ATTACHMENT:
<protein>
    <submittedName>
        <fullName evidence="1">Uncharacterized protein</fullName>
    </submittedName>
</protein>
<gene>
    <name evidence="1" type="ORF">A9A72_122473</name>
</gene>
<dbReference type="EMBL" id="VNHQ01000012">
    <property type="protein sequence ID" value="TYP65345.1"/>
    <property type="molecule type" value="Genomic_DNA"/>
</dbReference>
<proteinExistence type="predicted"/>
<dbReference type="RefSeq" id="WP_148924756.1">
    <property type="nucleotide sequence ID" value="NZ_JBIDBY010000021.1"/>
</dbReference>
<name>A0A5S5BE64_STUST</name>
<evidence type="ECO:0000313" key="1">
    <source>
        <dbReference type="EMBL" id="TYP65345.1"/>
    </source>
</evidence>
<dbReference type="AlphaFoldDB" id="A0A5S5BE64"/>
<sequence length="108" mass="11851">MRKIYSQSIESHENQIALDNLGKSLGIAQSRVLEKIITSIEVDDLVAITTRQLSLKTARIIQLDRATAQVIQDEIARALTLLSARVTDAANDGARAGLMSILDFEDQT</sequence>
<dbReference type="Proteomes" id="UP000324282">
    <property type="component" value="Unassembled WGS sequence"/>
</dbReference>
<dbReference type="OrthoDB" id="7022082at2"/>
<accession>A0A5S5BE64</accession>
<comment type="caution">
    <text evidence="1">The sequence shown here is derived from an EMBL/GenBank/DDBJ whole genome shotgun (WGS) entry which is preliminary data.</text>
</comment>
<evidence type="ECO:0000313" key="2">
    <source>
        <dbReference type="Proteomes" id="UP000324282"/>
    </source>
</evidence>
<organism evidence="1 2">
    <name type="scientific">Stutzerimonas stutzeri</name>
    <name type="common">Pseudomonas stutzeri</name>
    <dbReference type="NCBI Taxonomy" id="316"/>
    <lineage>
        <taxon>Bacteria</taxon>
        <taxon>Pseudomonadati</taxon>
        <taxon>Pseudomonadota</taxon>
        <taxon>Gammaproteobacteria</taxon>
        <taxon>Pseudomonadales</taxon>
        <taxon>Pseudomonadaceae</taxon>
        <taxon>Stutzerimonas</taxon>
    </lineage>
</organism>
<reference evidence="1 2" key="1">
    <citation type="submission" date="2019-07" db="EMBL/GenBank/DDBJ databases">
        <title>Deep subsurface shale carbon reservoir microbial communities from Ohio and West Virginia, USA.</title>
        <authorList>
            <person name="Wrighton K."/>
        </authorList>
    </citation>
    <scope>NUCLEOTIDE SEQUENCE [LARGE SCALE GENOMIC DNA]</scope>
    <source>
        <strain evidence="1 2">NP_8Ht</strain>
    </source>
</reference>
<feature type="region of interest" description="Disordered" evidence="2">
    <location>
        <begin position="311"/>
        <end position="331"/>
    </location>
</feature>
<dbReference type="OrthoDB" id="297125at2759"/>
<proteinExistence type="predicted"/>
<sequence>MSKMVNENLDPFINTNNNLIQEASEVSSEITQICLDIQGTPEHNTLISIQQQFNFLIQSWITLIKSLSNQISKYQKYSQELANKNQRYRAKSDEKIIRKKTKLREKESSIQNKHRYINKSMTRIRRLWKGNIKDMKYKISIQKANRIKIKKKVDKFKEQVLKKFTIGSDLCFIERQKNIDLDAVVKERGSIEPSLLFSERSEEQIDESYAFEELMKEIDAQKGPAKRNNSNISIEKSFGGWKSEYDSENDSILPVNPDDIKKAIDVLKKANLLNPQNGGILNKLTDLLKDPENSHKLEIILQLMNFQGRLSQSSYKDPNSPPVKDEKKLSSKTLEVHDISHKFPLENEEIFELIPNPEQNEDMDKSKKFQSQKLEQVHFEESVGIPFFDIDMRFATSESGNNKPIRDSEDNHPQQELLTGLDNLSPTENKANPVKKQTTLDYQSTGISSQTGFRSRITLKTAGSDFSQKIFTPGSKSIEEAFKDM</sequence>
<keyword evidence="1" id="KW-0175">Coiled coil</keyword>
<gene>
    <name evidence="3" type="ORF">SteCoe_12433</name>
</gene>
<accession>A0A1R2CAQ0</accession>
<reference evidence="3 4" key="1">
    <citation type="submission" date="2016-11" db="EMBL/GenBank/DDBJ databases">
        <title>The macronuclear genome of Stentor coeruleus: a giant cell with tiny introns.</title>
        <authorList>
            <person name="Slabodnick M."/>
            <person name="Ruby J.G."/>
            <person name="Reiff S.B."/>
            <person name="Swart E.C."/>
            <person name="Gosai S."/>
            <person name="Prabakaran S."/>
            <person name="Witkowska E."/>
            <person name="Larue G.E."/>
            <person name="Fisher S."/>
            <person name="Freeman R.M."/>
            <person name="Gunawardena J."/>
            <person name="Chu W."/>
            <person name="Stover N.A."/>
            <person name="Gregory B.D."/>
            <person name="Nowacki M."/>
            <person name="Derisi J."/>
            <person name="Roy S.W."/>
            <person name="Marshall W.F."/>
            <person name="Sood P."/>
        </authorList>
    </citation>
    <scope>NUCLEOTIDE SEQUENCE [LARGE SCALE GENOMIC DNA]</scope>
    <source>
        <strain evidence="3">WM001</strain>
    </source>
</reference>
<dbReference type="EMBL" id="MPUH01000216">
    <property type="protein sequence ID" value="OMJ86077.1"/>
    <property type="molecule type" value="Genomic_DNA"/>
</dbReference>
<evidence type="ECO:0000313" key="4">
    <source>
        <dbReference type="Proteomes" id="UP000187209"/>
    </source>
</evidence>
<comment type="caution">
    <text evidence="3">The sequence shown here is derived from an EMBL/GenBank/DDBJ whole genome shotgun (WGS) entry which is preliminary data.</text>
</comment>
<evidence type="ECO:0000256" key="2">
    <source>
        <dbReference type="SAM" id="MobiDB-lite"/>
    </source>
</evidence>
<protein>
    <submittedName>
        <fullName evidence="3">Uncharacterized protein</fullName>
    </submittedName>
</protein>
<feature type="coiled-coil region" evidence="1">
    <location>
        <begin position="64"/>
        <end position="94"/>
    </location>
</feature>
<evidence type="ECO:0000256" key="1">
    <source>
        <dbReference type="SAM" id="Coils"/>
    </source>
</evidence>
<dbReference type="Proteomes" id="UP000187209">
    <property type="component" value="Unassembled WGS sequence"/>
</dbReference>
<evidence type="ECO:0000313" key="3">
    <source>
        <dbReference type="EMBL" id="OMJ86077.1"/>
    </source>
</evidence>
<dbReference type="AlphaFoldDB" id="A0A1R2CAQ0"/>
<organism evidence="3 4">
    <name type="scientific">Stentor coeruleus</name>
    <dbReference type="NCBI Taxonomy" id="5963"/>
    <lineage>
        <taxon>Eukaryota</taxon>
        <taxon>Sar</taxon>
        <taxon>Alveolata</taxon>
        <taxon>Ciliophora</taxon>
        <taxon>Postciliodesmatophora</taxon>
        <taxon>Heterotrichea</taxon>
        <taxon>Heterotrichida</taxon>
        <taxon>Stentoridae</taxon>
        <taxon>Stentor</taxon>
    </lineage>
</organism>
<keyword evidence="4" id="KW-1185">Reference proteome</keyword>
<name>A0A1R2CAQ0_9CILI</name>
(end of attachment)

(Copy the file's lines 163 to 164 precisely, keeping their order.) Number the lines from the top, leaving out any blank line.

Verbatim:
    </lineage>
</organism>